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January 04, 1987|CRAIG MODDERNO

Once again, Reynolds' most trusted weapon to battle adversity became his humor. "My problem when I was down and thinking nobody liked me was that I was looking in all the wrong places . . . like newspapers and television," he quipped. "The public always liked me. Every day I went out to my mailbox, there would be a bus from the Hollywood tour of the stars. The people would ask me to sign their maps and get disappointed when I joked that I had retired. Across town in a certain black tower they were trying to make me retire."

It's no secret that Universal (where the so-called "Black Tower" houses its executives) was reluctant to release "Stick," the last film he starred in. Based on a popular Elmore Leonard novel, "Stick" had a gritty street mentality that contrasted the glossy criminal mentality of its affluent villains. This was territory that Reynolds, who also directed, had done an excellent job presenting in the same dual capacity on "Sharkey's Machine."

Reynolds breathed a heavy sigh, took a long sip of his drink and tilted his head downward before replying. "I wanted to make that movie as soon as I read the book. I respected Leonard's work. I felt I knew that Florida way of life, having been raised in the state. And I was that guy!"

What went wrong? "I turned in my cut of the picture and truly thought I had made a good film. Word got back to me quickly that the people in the Black Tower wanted a few changes," Reynolds said.

The studio pulled the movie from its release schedule and asked Reynolds to reshoot the second half of the film. A new writer was brought in along with a tired (for Reynolds) subplot involving his character reuniting with his daughter post-prison. The first half of the movie captured the authenticity of Leonard's prose and the action style of a good "Miami Vice" episode. The second half was clearly another picture and one far inferior to its source material.

"I gave up on the film. I didn't fight them. I let them get the best of me," said Reynolds recalling that his agent at the time told him that it would help his career if he went along with the suggestions of the Universal executives.

"Leonard saw the film the day he was interviewed for a Newsweek cover and told them he hated it. After his comment, every critic attacked the film and he wouldn't talk to me. When I reshot the film, I was just going through the motions. I'm not proud of what I did, but I take responsibility for my actions. All I can say--and this is not in way of a defense--is if you liked the first part of 'Stick,' that's what I was trying to achieve throughout."

Prior to "Stick," Reynolds was riding a four-film losing streak, critically speaking. He had followed "Stroker Ace" with director Blake Edwards' remake of "The Man Who Loved Women"; a money-making sequel, "Cannonball Run II," and his highly anticipated pairing with longtime friend Clint Eastwood in "City Heat."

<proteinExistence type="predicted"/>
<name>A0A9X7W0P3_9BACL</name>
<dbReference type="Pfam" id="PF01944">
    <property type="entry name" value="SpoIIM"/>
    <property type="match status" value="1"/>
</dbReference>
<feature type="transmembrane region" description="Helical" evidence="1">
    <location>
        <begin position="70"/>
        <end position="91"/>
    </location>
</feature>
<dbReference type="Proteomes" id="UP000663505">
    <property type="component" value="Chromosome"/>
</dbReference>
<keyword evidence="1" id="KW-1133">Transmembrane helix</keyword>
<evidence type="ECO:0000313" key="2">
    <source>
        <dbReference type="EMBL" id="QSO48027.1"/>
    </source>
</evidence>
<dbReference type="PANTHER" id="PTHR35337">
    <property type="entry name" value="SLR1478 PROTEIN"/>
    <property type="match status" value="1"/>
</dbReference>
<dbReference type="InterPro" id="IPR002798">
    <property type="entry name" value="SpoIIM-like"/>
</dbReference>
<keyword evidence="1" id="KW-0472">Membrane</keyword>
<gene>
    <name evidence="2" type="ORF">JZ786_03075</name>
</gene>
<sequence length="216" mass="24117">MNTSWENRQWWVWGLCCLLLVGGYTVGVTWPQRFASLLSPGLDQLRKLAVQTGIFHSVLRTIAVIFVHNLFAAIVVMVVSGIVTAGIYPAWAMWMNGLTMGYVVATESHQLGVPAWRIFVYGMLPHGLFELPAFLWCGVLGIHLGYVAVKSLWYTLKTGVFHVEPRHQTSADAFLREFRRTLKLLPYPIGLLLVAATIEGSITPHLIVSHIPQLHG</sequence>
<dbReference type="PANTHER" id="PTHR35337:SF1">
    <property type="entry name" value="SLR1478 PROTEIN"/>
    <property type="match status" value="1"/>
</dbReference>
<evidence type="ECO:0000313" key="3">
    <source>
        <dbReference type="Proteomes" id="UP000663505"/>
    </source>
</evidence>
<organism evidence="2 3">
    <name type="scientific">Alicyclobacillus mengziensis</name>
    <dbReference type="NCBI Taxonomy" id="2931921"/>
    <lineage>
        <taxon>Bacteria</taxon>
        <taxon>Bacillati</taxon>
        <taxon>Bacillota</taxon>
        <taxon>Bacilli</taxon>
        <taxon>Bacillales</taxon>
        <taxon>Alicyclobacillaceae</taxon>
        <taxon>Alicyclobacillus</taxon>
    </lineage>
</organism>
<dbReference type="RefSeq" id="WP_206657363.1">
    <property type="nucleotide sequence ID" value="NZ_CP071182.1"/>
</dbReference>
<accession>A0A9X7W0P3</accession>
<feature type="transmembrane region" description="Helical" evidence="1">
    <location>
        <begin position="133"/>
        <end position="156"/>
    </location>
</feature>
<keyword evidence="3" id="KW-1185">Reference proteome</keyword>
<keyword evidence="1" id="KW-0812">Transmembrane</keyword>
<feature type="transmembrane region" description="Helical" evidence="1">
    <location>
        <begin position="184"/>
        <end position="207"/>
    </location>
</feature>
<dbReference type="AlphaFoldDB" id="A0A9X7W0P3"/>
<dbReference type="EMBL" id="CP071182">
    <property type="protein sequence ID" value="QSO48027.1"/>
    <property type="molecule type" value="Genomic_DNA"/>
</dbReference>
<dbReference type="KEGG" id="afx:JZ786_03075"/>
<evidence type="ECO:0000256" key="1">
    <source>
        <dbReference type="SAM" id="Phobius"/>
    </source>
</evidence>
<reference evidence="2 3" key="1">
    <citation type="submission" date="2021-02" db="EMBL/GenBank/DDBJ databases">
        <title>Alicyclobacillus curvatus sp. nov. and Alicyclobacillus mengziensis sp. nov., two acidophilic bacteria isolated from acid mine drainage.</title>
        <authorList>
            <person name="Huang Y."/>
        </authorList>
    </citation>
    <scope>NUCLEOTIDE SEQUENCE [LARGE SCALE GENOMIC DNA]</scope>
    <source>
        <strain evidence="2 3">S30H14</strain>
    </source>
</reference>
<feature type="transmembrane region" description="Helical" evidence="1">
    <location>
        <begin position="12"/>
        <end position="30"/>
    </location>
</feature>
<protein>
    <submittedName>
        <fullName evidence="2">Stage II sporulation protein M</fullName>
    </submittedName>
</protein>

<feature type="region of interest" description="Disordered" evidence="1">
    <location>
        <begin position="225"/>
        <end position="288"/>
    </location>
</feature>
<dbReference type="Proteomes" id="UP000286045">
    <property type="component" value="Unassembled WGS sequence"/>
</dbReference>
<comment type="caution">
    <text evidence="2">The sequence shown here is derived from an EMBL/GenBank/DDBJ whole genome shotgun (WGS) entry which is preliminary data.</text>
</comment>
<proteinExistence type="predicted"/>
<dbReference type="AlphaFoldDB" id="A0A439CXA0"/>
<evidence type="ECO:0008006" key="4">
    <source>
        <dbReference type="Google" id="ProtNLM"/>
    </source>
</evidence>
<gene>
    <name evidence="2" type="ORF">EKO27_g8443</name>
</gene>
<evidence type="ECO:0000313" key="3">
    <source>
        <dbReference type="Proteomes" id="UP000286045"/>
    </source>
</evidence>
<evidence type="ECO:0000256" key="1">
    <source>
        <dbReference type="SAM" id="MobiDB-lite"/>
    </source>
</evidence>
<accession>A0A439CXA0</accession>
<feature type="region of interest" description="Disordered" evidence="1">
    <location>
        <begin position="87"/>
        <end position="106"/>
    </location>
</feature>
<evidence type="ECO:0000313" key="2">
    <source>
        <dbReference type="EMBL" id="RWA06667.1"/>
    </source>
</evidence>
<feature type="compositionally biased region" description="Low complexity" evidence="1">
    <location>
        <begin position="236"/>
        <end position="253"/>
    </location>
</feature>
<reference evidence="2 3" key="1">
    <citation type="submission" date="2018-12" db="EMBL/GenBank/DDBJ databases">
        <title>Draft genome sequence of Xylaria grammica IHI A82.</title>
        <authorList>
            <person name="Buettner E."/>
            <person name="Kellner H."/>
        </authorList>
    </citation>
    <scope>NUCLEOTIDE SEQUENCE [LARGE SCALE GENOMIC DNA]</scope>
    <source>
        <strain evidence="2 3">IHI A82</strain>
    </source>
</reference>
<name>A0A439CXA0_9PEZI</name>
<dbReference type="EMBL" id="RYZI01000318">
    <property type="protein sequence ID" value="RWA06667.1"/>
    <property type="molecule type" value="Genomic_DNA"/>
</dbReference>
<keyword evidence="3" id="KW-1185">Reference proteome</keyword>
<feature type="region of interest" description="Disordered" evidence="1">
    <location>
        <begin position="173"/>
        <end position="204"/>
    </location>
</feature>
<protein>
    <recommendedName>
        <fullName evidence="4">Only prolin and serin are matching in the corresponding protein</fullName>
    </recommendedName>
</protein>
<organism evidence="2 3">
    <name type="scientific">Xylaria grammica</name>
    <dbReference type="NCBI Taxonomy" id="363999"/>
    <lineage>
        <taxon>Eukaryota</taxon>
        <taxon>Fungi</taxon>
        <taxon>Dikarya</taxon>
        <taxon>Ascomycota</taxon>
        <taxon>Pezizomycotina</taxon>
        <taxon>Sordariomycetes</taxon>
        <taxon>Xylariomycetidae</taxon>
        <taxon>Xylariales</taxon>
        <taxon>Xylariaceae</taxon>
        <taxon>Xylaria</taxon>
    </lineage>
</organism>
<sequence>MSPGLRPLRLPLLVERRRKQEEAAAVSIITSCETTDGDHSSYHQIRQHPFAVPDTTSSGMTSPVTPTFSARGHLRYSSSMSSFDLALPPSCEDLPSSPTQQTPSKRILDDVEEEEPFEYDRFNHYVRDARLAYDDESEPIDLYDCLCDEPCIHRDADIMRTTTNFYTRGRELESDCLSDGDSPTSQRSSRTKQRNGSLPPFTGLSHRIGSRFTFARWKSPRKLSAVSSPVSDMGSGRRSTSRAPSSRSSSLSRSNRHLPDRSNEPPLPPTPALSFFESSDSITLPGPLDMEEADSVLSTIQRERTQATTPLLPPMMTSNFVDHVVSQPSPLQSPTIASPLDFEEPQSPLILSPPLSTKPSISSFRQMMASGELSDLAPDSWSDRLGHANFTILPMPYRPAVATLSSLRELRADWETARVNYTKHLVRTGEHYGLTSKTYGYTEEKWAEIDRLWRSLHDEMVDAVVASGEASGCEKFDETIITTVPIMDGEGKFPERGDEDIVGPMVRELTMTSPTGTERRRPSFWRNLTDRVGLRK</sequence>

What started out as a dream team quickly became a nightmare for Reynolds. "If you could just release the announcement for 'City Heat' and not have to look at the film, it'd be the most successful picture I'd ever been in," Reynolds joked.

Edwards was scheduled to direct his original script entitled "Kansas City Jazz" (later retitled "City Heat"), a Prohibition comedy with Reynolds as a lighthearted detective and Eastwood as a sheriff determined to put him in his place.

While discussing it, Reynolds appears to be balancing friendships with Eastwood and Edwards that he obviously treasures.

They all met and "Blake laid out his way for Clint to play his part. To me, it was clearly apparent that Blake's way was in no way how Clint saw the part. Clint didn't say anything except his Gary Cooper comments like 'Yup' and 'Nope.' Clint and I went home in his truck and he still didn't say anything until we were halfway there.

"Finally he said, 'I guess this won't be the film we do together.' I said, 'I didn't think so.' Warner Bros. really wanted to make the film. I think they thought like I did that it would be one of those pictures which would look great in the catalogue."

Eastwood approved of Richard Benjamin to replace Edwards. "Clint likes a director he gets along with, which makes a lot of sense to me--especially now," recalled Reynolds, his remark referring to his recent tiffing with director Dick Richards. "Blake's dismissal hurt him badly. I don't think he's ever gotten over it."

The picture still faced many problems. French actress Clio Goldsmith was soon replaced by Madeline Kahn. Then Reynolds hurt his jaw doing a fight in the first scene. The injury would cause him to spend much of the next two years seeking dental assistance and, due to his difficulty in eating, would fuel the AIDS rumor regarding his extreme loss of weight.

The damage "City Heat" did to Reynolds' career had an equally demoralizing effect:

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